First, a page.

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Spelling and Grammar

Dyslexia

Teaching Dyslexic Children

How do you distinguish whether a child is dyslexic? It is important to recognise markers which are common to successful identification. Dyslexia is a learning difficulty that primarily affects the skills involved in accurate and fluent word reading, writing and spelling. Characteristic features of dyslexia are difficulties in phonological awareness, verbal memory and verbal processing speed. It occurs across the range of intellectual abilities.

Research findings (broadly):

What to look for in reading

  • Confuses letters that look similar
  • Confuses letter order
  • Confuses short words for example ‘no’ for ‘on’
  • Has difficulty keeping on the right line
  • May add odd letters at the end of words or insert or omit words in text
  • Has difficulty learning to read high frequency words
  • Has difficulty sounding out and blending words
  • Reading may be slow and laboured
  • Reading may lack expression and comprehension

What to look for in writing

  • Reverses letters which look similar for example b/d p/q n/u t/f
  • Confuses letter order – tried for tired
  • Produces phonetic or bizarre spellings which are not age/ability appropriate
  • Same word spelt differently in the same piece of work
  • Poor standard of writing compared with oral ability
  • Tends to be messy / lots of crossing out
  • Same word spelt differently in the same piece of work
  • Poor standard of writing compared with oral ability
  • Tends to be messy / lots of crossing out

These difficulties can also manifested in mathematics, such as times tables recollection and sequencing and so on.


Resources 

Nessy Learning UK: provides excellent games which are entertaining and deal with specific sounds to support dyslexic children who struggle to access the regular curriculum

Direct Phonics: is a research-based synthetic phonics programme for those children who struggle with basic literacy 

Launch the Lifeboat series: provides tracking sheets guiding children with specific letter combinations

Helping Dyslexia: A CD providing helpful resources to support these children

Teaching the Dyslexic Child: A Video demonstrating how multisensory learning can support dyslexic children in the classroom

 

Further Reading

 

‘Dyslexia and Literacy, Theory and Practice’ Editors Reid G & Wearmouth J (2002) Chichester Wiley,

‘100+ Ideas for Supporting Children with Dyslexia’ Reid G (2011) London Continuum

‘The Dyslexia Pocketbook’ Bennett J (2006) Teachers Alresford Pocketbooks

‘How to Detect and Manage Dyslexia: A Reference and Resource Manual’ Ott P (1997) Portsmouth Heinemann

‘Dyslexia: A parents' guide to dyslexia, dyspraxia and other learning difficulties’ Muter V and Likierman H, London Vermilion

‘Addressing Difficulties in Literacy Development’ Editors: Reid G, Soler J and Wearmouth J (2002) London Routledge Falmer

‘Teaching Literacy to Learners with Dyslexia: A Multi-sensory Approach’ Kelly K & Phillips S (2011) London Sage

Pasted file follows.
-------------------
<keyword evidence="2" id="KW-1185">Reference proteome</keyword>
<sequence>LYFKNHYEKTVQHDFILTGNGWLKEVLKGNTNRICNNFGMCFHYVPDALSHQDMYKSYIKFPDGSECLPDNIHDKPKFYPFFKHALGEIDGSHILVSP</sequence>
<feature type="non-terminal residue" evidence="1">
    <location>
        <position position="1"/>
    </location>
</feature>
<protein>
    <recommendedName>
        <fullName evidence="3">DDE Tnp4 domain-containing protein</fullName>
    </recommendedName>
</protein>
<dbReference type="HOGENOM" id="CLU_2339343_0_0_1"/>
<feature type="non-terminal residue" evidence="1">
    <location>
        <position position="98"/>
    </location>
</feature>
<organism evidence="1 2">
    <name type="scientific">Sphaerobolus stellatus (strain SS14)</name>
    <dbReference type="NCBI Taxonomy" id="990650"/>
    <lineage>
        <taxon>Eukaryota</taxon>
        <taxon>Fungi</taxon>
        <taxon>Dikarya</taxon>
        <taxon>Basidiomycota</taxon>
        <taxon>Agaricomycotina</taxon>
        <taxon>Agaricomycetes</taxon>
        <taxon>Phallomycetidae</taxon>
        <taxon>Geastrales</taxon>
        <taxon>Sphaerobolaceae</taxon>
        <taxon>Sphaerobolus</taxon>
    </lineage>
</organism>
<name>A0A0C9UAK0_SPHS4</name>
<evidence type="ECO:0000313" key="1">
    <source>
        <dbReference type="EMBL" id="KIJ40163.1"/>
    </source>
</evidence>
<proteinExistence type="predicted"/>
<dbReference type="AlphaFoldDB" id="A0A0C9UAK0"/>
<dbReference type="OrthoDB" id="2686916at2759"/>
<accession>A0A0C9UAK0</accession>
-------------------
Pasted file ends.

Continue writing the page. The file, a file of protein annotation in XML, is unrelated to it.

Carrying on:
The Dyscalculia Toolkit: Supporting Learning Difficulties in Maths Bird R (2007) London Sage

Grammar

English grammar, punctuation and spelling test

In July 2012, in response to Lord Bew’s independent review of Key Stage 2 assessment1, the Government announced that a new statutory English grammar, punctuation and spelling test (hereafter known as ‘the test’) for all children in Year 6 would be introduced during the 2012-13 academic year.
The test will only include questions that assess elements of the current National Curriculum in English. The domain will include items that measure:
 
• sentence grammar (through identification and grammatical accuracy);
• punctuation (through identification and grammatical accuracy);
• vocabulary (through grammatical accuracy) and
• spelling.
 
The main purposes of the statutory assessment are to:
 
• Ascertain what pupils have achieved in relation to the attainment targets outlined in the National Curriculum.
• Hold schools accountable for the attainment and progress made by their pupils and groups of pupils.
• Inform parents and secondary schools about the performance of individual pupils.
• Enable benchmarking between schools, as well as monitor performance locally and nationally.
 
(Standards & Testing Agency, 2013)
 
For further information read the end of Key Stage 2 framework for assessment 2013-2015 and the information for parents guidance.

Grammar Glossary 

Use a Grammar Glossary to get you started.

Grammar Activities/Resources
 
Pie Corbett (2004) Jumpstart! Games and activities for ages 7 to 14. David Fulton Publishers: Provides a collection of exciting, multisensory games that are particularly useful as warm-up or starter activities.
 
Kate Petty and Jennie Maizels (1996) The Great Grammar Book. Bodley Head Publishing: An enjoyable introductory book for working with grammar in reception or key stage one. 
 
Sam Taplin and Ruth Russell (2010) Grammar and Punctuation Activity Cards. Usborne Publishing: Fifty wipe clean activity cards with answers covering all aspects of grammar and punctuation.
 
Jane Chisholm (1997) Improve Your English. Usborne Publishing: Puzzles and quizzes alongside clear explanations of the spelling and grammar rules. 

www.resources.woodlands-junior.kent.sch.uk:
 Provides interactive games from a range of sources covering word classes and punctuation.

www.lancsngfl.ac.uk:
 Interactive texts and resources for use alongside the Grammar for Writing teaching units. 

www.bbc.co.uk/bitesize:
 A selection of games, quizzes and written examples to illustrate key grammatical terminology.